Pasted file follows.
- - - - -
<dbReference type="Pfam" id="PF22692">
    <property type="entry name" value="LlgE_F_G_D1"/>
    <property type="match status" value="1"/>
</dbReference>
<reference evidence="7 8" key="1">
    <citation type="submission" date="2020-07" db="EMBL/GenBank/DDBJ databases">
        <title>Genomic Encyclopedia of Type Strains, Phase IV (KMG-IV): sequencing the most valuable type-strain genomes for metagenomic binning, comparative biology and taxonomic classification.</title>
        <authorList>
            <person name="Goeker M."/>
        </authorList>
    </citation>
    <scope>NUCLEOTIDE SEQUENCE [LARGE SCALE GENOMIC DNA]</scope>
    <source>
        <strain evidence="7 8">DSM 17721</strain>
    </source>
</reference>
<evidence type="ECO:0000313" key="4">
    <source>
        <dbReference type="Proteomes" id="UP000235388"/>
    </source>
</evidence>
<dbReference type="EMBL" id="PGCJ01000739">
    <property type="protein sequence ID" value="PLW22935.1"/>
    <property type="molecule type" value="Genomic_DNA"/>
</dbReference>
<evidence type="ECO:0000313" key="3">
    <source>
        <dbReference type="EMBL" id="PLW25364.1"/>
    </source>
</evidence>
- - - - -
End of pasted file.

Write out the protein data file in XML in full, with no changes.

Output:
<dbReference type="Pfam" id="PF22692">
    <property type="entry name" value="LlgE_F_G_D1"/>
    <property type="match status" value="1"/>
</dbReference>
<reference evidence="7 8" key="1">
    <citation type="submission" date="2020-07" db="EMBL/GenBank/DDBJ databases">
        <title>Genomic Encyclopedia of Type Strains, Phase IV (KMG-IV): sequencing the most valuable type-strain genomes for metagenomic binning, comparative biology and taxonomic classification.</title>
        <authorList>
            <person name="Goeker M."/>
        </authorList>
    </citation>
    <scope>NUCLEOTIDE SEQUENCE [LARGE SCALE GENOMIC DNA]</scope>
    <source>
        <strain evidence="7 8">DSM 17721</strain>
    </source>
</reference>
<evidence type="ECO:0000313" key="4">
    <source>
        <dbReference type="Proteomes" id="UP000235388"/>
    </source>
</evidence>
<dbReference type="EMBL" id="PGCJ01000739">
    <property type="protein sequence ID" value="PLW22935.1"/>
    <property type="molecule type" value="Genomic_DNA"/>
</dbReference>
<evidence type="ECO:0000313" key="3">
    <source>
        <dbReference type="EMBL" id="PLW25364.1"/>
    </source>
</evidence>